Before the Wilderness became what it is today, it was the home of many native tribes. The two most recent tribes to live in this area were the Nez Perce and Shoshone. People continue to discover artifacts from these native tribes and other peoples who inhabited the area, such as missionaries and hunters. Some of the Shoshone tribe survived in the most isolated part of the Wilderness until the late 1900s, but most were forced out.

The Sheepeater War in 1879 was the start of forced removal. Sheepeater was a popular nickname for the Shoshone tribe. White settlers waged this war against the Shoshone after miners were killed in the area, although there was no evidence of Shoshone or native tribe involvement. Most likely, the White men in the area wanted more space for themselves since gold was discovered nearby in the mid-1860s. They forced most of the tribes onto a reservation following the tribe’s surrender. Although the White men were losing the war, the tribes were confused and often bored with their haphazard strategies. They surrendered to bring the war to an effective end. The gold rush continued after their surrender and brought many settlers to the area who built camps, ranches, and towns.

Following the gold rush, many settlers found new value in the river. Instead of looking for gold, they began attempting to run the rivers. The strong currents and rapids made this an exciting but dangerous feat. They attempted these life-threatening runs in rafts, canoes, and boats. Many of the first runs were unsuccessful, but the sport grew in popularity, and eventually, people completed the runs. Some runners would return to the area to repeatedly run the river and even invite spouses and newspaper writers to join them.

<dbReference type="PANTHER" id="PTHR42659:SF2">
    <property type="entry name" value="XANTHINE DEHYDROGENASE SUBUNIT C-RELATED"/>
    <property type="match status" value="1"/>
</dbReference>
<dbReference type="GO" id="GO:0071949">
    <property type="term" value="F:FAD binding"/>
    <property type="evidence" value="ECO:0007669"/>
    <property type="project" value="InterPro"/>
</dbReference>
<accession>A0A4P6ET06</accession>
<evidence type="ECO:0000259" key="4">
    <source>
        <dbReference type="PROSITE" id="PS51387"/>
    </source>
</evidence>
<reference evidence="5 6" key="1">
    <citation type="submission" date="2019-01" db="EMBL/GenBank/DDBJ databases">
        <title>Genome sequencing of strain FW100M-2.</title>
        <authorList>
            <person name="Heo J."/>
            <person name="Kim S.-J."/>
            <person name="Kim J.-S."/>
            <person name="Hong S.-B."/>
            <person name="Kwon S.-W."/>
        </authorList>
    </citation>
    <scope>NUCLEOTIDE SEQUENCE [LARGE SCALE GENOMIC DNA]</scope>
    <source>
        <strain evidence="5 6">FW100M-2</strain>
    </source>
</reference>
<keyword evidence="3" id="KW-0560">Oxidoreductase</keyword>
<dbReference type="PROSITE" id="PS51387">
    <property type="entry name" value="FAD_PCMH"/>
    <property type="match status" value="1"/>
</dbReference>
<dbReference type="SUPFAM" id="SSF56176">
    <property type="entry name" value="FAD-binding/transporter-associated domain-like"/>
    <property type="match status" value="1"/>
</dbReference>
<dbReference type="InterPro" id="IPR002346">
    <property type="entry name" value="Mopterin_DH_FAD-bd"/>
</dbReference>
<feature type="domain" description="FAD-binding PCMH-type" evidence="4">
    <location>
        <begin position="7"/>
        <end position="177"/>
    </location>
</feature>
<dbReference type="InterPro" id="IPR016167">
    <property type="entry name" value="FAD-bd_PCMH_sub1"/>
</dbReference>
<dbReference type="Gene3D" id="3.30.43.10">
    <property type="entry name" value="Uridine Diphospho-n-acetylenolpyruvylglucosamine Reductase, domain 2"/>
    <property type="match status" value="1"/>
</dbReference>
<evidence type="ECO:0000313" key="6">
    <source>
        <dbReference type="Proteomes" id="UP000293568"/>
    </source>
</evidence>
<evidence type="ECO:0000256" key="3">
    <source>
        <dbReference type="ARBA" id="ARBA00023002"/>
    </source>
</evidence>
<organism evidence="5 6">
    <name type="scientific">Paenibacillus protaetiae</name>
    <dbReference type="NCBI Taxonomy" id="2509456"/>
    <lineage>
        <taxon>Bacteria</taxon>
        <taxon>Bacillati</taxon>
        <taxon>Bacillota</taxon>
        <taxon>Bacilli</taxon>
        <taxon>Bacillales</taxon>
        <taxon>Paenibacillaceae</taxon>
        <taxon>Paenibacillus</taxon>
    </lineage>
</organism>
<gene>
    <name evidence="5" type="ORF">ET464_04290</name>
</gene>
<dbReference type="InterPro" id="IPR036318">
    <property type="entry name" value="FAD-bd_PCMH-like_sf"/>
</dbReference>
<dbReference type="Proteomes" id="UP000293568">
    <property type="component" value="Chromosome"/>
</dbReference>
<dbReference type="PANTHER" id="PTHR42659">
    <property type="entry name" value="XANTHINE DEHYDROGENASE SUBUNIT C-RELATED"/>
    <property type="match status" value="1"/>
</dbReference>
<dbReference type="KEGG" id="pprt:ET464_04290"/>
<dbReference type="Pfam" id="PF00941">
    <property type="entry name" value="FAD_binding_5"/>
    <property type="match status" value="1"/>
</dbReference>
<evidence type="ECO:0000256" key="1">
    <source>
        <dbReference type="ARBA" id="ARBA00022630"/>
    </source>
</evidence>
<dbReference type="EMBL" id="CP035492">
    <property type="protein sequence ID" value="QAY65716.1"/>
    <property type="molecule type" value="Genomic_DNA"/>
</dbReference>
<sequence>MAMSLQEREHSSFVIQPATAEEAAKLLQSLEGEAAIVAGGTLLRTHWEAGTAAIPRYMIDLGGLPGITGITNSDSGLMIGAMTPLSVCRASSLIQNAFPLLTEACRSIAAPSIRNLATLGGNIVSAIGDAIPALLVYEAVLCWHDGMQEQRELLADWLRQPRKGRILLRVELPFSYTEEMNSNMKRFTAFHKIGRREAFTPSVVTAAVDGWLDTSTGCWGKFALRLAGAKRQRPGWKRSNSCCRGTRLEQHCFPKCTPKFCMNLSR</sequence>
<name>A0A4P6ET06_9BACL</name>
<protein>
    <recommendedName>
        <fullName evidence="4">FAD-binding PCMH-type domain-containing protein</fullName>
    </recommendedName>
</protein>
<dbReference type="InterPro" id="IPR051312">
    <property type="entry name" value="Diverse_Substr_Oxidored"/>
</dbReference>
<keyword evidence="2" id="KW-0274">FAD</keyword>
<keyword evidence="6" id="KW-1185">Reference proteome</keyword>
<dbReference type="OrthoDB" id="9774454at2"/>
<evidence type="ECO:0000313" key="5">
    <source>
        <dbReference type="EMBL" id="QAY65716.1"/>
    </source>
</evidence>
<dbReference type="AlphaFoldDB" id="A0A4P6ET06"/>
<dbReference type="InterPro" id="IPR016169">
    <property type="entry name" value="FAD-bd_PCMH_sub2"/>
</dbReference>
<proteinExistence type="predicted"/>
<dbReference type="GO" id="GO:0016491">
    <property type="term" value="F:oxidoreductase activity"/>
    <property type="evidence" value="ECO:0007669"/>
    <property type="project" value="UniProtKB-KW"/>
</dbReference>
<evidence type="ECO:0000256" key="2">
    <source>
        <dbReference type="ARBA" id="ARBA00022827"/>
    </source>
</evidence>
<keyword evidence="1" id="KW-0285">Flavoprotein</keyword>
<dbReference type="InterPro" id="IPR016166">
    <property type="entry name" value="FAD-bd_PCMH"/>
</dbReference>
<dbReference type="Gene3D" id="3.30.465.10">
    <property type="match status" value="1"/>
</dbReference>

What Is the Frank Church Wilderness Like Today?

River running is still a popular sport in the Frank Church River of No Return Wilderness. With technologically advanced equipment, jet boats, and better maps, running the river is an enjoyable hobby instead of a life-or-death situation.

Many also visit the Wilderness area for other reasons—such as excellent fishing, especially fly-fishing, and hiking opportunities. The Wilderness allows for hunting, rock climbing, and swimming in certain areas. People also come to the area to practice wildlife and landscape photography, camp, and go on historical tours. There’s truly something for everyone in the beautiful Wilderness, which is why we’re so grateful that Frank Church fought to protect it.

Now that you understand some of the brief history behind the Frank Church Wilderness, you can better appreciate the area on your next visit. Idaho is full of beautiful sites, from Hell’s Canyon to the Frank Church Wilderness.

We offer some of the best Hell’s Canyon jet boat tours to enjoy during your trip. We also offer jet boat tours of the Salmon River if you want to ride a jet boat through part of the Frank Church Wilderness.

Jet boat tours will take you on exciting rapids with stops at fascinating historical sites and beautiful scenic views. These tours are an all-day adventure, starting at 10 am and concluding at 4 pm, with lunch included. Enjoy everything Hell’s Canyon and the Wilderness has to offer without worrying about transportation, scheduling, or meals. All you need to do is bring your camera and a sense of adventure. Don’t forget to wear comfortable clothes!

A Brief History of the Frank Church Wilderness